Finding Your Retirement State of Mind

Every once in a while you meet a senior who seems to have retirement figured out. They appear to be genuinely happy with their state of affairs and making the most of each day. When you ask about their retirement experience they shine a genuine smile and are happy to regale you – often at length – about how wonderful it is to be in their shoes. Their happiness is infectious and you may find yourself caught up in their joy. Although it is safe to assume not everything is perfect in their world, their overall outlook is positive.

My wife and I recently spent a weekend in Carmel Valley trying to escape the latest Bay Area heat wave. While dining in a shaded patio beside a burbling fountain decorated with playful water nymphs we found ourselves seated next to a retired couple. This couple had retired to the Carmel area more than 15 years ago. Before we even got our menus they began sharing their years together as a retired couple along with just how happy they were to be retired.

The best part was how excited and animated they became reliving the moments and experiences they enjoyed along the way. Between extensive travels abroad and heavy involvement with the local community they painted a vivid picture of a fulfilling and exciting retired life. Each new arrival to the restaurant bid them hello and everyone in the room seemed to know them. This retired couple seemed to be equal parts proud and happy to be an integral part of their local community.

Finding the right retirement state of mind can help you realize a happy and fulfilling second act. Here are some helpful pointers I gleaned from our recent encounter at the restaurant:

Become involved in something that matters. Carmel Valley is compact, but like any small community you can find a lot going on if you know where to look. Our new friends recommend we identify what most interests us personally. For example, I love spending time at the ocean, so why not see if I might contribute a day or two each week working at Point Lobos National Park or the Aquarium on Cannery Row. It is not about the money but rather staying engaged doing something you like. My wife would like to help out the significant senior population in the area and so might offer to deliver food or drive those who would otherwise remain homebound. Local clubs, societies and organizations are always looking for volunteers to assist during special events. There are a wide variety of options when it comes to possible areas to contribute your time. In fact, we have heard from more than one couple that one of the biggest problems among the newly retired is suddenly finding yourself committed to doing too much.

Don’t limit your possibilities. Just because you have not done something in the past does not mean you cannot give it a whirl now. With time to do what you want, retirement offers a second chance to try new things. A little experimentation might uncover a hidden passion or lead to an exciting new undertaking. Consider your retirement a blank chalkboard you are free to fill with whatever strikes your fancy. Try not to be overly picky on the first pass. You can make adjustments later. And if after your initial investigation you find you don’t like a particular selection, just pull out your handy eraser to make room for something else.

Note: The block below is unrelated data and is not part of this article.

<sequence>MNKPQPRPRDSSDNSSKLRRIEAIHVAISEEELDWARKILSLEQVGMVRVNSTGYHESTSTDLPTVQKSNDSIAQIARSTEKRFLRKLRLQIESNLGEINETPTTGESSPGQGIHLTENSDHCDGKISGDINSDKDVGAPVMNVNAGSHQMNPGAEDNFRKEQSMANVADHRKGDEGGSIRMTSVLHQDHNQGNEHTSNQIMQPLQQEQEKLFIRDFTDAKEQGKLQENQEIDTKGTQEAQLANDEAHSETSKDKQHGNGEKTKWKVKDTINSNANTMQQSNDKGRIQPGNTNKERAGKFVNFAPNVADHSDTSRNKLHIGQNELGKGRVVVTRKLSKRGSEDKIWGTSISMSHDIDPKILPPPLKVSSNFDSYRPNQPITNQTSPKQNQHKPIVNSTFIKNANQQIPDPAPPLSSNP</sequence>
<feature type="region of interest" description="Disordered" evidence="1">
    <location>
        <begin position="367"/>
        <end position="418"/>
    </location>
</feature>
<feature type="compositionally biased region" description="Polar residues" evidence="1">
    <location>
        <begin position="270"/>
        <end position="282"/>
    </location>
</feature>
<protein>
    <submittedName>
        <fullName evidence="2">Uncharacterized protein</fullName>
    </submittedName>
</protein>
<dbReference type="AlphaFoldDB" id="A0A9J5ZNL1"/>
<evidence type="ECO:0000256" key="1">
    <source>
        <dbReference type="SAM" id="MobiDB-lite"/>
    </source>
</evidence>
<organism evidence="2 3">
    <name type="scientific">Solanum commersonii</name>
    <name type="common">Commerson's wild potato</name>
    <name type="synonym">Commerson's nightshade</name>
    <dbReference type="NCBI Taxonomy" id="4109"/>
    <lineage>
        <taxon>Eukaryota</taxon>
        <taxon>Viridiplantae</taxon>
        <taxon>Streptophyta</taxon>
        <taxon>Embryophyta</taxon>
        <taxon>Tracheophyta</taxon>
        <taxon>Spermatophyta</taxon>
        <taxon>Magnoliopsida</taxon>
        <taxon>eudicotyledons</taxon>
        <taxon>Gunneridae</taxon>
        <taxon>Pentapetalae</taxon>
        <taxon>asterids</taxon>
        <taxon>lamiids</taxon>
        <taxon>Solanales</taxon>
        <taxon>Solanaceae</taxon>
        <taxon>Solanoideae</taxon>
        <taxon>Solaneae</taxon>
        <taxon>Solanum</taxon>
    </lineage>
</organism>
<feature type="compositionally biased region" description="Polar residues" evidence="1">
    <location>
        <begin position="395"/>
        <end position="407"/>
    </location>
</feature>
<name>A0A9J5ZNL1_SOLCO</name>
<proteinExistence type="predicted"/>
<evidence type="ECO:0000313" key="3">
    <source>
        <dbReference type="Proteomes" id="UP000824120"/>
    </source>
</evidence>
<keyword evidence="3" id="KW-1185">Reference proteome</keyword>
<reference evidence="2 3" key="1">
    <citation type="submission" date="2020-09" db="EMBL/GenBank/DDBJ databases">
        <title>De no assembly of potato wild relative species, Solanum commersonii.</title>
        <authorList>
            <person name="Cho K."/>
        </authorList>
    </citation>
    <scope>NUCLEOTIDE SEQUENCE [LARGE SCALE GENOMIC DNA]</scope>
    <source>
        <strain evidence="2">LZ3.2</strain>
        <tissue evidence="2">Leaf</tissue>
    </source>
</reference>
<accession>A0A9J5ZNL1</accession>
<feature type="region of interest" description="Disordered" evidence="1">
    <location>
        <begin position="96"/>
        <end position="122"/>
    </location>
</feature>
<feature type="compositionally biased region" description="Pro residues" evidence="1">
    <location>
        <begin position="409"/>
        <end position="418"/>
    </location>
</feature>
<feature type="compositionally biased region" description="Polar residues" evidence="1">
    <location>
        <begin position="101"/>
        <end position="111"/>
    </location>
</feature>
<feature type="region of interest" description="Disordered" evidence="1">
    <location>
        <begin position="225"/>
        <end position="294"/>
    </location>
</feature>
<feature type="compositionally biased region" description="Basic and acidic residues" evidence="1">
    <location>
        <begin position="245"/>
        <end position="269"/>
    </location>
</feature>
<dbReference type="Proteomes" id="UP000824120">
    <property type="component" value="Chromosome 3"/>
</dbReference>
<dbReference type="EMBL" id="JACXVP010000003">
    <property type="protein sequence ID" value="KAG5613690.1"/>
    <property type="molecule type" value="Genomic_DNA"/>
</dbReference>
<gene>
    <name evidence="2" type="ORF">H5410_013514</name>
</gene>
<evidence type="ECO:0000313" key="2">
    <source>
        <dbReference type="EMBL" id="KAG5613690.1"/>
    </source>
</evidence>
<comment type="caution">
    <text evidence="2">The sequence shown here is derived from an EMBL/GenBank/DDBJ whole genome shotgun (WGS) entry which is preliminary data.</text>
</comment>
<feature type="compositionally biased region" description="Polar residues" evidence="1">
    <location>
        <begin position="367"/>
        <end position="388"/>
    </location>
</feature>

Get to know your neighbors. Living in the frantic Bay Area with everyone enmeshed in all-consuming careers is not the most conducive environment when it comes to getting to know the people on your block. Sure, we recognize one another and say “hi” when we pass on the street. But at least for us it has been difficult to build close relationships. In retirement, you will no longer be time constrained and have the chance to get to know those people next door and across the street. Who knows what common interests you may share. Neighborhoods used to be much more closely knit and supportive. With a little time and effort maybe you can bring a little of that back into your life.

Stay active. There is a time and a place to rest and relax during retirement. But it is also important to have an active life that allows you to stay involved with living. You cannot experience new things tucked into the same day to day existence. Our restaurant friends seemed to be in perpetual motion. And when they did take a break they were planning their next adventure. Just how active you want to be is up to you and your personal tastes. But try not to deprive yourself of that satisfied feeling at the end of the day after you have accomplished something that matters or tried something new.

Written for my blog on US News & World.

Retirement is About Learning as You Go

Chances are you will not be fortunate enough to predict with great accuracy where life will take you once you retire. More likely you will live through twists and turns, adventures and mishaps, ups and downs as you navigate the retirement jungle. You may think you have it all figured out, that you are more than ready to jump into your second act. After all how difficult can it be? Just leave the stresses of the job behind and focus on doing what you really want. Step up to submerge yourself in some serious rest and relaxation. Now that you have arrived, just let the fun begin.